Although I disagree with some of McGinn’s specific examples (he thinks consciousness is an unsolvable problem – I’m not so sure) I think the main trust of his argument is correct. Dogs will never understand calculus, crows don’t get macroeconomics – and there is little reason to think there aren’t concepts higher up in this chain that is beyond OUR cognitive capacities.

    McGinn’s book on this thesis is called “The Problems of Philosophy: The Limits of Inquiry” (book review from JSTOR here: http://www.jstor.org/view/00318094/di983098/98p05722/0). There’s also a Dictionary of Philosophy of Mind entry on transcendental naturalism: http://philosophy.uwaterloo.ca/MindDict/transcendentalnaturalism.html. Oh, and Steven Pinker discusses (and agrees with) McGinn’s view in the end of “How the Mind Works” (1997).

  8. gazon 27 Nov 2007 at 9:22 am

    Anyone who claims science is based on faith is simply making a public declaration that they don’t understand enough about the scientific method to have a worthwhile opinion on it. I don’t know what Davies’ views on God and religion are, but I do find it amusing when religious types try to belittle science by claiming that it is undermined by the very thing that’s supposed to make their belief system so great in the first place.

  9. Ulpianon 27 Nov 2007 at 6:44 pm

    I think it depends on your notion of what ‘faith’ is. I would interpret Davies’ use of the word in a religious sense: A belief in a supernatural power that is not supported by evidence. It is just an assumption you make about the world to deduce all the other religious ideas. So to say that we take on the belief that there is an orderly universe as a matter of faith is to posit a supernatural power that created this order. I agree with Dr. Novella that science does not make any such claim and it is instead agnostic about it. I wonder if Davies chooses this word deliberately in a way to appease the religious audience and comfort them with the findings of science. This I think is very dangerous, because it is an implicit endorsement of believing in the supernatural and a complete misrepresentation of science. However, if you take the word ‘faith’ and interpret it as an assumption that science must make in order to proceed, then he is correct. Science does need to make assumptions. I know that in physics one assumption is that the laws of physics hold for all the universe. We really cannot proceed in science without making this assumption, and all current evidence seems to support it. Faith has nothing to do with it.

  10. statson 30 Nov 2007 at 7:18 pm

    Davies was on Science Friday last week (a replay) talking about
    his book… “Cosmic Jackpot”. Did anyone hear it? He doesn’t
    do a good job explaining his position. Sounds like an IDiot
    when a caller starts questioning him.

    Cheers,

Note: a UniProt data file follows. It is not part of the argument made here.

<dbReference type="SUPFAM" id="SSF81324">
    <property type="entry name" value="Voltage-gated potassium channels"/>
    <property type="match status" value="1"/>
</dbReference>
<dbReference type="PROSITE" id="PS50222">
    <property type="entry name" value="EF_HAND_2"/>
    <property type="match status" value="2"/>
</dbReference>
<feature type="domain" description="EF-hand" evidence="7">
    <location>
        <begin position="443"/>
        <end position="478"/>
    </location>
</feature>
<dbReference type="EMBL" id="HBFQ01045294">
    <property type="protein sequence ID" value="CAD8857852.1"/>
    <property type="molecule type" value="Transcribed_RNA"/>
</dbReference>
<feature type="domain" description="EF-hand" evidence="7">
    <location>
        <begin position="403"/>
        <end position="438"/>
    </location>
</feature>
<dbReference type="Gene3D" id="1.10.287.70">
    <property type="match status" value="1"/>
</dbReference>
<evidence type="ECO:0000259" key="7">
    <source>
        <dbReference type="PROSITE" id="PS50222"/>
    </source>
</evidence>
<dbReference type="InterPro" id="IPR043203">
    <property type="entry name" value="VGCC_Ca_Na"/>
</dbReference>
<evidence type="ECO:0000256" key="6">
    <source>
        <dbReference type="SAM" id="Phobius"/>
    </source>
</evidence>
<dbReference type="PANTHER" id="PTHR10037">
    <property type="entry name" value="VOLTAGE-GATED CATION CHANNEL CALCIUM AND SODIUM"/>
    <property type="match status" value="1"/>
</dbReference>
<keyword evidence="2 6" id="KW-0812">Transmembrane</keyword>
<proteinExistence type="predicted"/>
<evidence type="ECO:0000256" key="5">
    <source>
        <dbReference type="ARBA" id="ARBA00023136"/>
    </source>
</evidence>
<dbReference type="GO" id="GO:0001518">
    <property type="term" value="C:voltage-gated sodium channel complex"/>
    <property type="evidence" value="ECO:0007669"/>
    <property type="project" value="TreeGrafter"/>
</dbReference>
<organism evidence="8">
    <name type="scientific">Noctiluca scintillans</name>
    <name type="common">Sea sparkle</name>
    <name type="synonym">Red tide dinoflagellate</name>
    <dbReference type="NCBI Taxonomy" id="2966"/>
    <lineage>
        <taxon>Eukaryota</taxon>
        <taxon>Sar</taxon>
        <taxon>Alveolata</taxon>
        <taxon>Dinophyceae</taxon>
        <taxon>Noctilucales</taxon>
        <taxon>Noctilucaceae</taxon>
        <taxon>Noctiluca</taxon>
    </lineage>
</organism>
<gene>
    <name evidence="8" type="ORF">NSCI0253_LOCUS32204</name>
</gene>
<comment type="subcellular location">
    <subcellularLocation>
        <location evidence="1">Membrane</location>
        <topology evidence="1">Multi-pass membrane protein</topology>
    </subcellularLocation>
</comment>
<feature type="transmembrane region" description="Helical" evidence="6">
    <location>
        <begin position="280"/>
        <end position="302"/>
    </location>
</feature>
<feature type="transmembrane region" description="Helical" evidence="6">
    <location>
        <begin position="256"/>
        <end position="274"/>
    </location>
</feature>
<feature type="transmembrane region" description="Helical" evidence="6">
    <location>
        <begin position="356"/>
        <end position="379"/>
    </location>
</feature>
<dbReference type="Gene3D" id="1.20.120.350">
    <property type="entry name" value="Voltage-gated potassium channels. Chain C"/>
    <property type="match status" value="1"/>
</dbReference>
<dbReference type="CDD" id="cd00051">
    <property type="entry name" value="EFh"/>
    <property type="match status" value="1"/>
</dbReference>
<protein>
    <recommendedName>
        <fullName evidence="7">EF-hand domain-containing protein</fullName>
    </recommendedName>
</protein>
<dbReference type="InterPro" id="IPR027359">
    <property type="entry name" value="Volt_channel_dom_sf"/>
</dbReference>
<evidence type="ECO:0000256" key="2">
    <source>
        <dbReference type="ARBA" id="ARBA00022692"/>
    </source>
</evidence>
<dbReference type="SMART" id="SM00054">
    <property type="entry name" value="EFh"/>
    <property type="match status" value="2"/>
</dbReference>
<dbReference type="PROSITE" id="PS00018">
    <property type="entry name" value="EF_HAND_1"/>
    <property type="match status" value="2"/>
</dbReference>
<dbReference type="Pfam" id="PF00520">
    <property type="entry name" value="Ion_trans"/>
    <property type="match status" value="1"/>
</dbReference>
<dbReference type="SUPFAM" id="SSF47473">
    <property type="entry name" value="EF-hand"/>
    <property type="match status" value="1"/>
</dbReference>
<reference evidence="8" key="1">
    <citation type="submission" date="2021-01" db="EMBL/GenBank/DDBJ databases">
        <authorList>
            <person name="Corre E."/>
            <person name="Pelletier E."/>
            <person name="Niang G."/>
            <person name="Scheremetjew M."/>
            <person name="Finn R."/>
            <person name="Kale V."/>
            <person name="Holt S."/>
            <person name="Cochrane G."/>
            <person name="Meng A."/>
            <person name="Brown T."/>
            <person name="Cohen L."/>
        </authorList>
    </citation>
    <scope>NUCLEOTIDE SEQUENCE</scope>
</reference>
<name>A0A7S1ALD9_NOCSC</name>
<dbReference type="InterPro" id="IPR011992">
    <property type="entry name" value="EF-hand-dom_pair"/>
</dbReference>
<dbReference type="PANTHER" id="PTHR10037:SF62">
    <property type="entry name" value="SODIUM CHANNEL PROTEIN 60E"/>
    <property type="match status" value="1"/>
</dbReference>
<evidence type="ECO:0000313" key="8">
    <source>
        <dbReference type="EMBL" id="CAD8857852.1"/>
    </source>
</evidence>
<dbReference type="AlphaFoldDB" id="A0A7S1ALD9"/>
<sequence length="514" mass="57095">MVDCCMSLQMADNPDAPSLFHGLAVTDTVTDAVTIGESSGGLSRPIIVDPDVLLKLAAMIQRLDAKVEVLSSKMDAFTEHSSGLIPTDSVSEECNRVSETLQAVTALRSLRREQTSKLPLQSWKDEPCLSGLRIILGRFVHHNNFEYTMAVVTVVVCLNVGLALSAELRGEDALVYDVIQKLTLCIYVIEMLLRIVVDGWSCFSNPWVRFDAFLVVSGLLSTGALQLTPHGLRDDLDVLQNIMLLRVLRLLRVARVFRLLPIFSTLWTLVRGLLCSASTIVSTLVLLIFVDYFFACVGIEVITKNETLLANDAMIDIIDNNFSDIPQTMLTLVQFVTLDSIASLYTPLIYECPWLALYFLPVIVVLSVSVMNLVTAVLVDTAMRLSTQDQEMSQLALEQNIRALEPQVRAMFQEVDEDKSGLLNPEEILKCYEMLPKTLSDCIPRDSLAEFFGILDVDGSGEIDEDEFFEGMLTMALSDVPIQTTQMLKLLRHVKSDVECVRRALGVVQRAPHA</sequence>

Rich

  11. Ulpianon 18 Dec 2007 at 7:29 pm

    I want to ammend my comment. I said that when you interpret ‘faith’ in the order of the natural world as to mean an assumption that science has to make in order to proceed, then Davies’ characterisation of science is correct. I have now realised that I have totally missed Dr. Novella’s point. Science does even make that claim. I had to think about a little because I was stuck with the concept that physics makes the assumption that all laws of physics are the same throughout the universe. The point is that when we say ‘science’ we mean a ‘scientific method’. It does not encapsulate any claim about whether the universe is ordered or not. However it is a reliable method in order to understand what is orderered in the universe. The fact that science has been so successful is because it seems that the universe is indeed ordered. But we don’t know that. If the universe is paranormal, supernatural, etc, the method of science would still work…just not very well. The method of science does not need to make the assumption of an ordered universe to be used. This is such an important point, I am so surprised that it has never been made explicit in school and even at undergraduate level. I thank Dr. Novella for teaching me something. Maybe I should be a student at Yale!

  12. [...] ¿Son todas las creencias iguales?En primer lugar, es cierto que la ciencia tiene límites pero, ¿significa esto que Dios puede existir? Yo creo que no. O, en todo caso, podría admitir que más allá de los límites de la ciencia exista Dios, pero también cualquier otra cosa, animal o lugar que nos venga en gana. Más allá del conocimiento objetivo…, todo depende de nuestra imaginación. ¿O acaso pensamos que hay razones por las que la hipótesis Dios tiene más sentido que la hipótesis cualquier otra cosa?En segundo lugar, ¿podemos diferenciar distintos tipos de creencias? Es decir, ¿es comparable la creencia en Dios, ser sobrenatural, a la creencia de que el sol saldrá mañana o que si tiramos una manzana por la ventana caerá hacia la calle? En mi opinión no tienen nada que ver. Si el sol ha salido cada día desde que la humanidad tiene uso de razón, lo más probable es que también salga mañana. Pero lo más importante es que , el hecho de que el sol salga cada mañana, no es realmente una creencia. O al menos sería una creencia condicionada. Es decir, si mañana nos levantamos y el sol no ha salido o la manzana cae hacia el cielo, se acabó la creencia. Es así como funciona el método científico, ¿no? Tanto es así que ese mismo método nos ha permitido predecir el número de veces que saldrá el sol, la hora a la que va a salir, la energía que irradia cada vez que sale y también construir paneles solares. E incluso prever cuándo se apagará. ¿Es igual la creencia en Dios? ¿Cómo nos ayuda Dios a predecir la realidad (y digo Dios como si fuese el sol o la manzana, no la creencia en sí, lo cual es otra cosa muy distinta)? ¿No es creer en Dios más equivalente a creer que en lugar de un sol saldrán dos? (ver el artículo de Paul Davies “Taking science on faith” y una extraordinaria crítica en NeuroLogica). [...]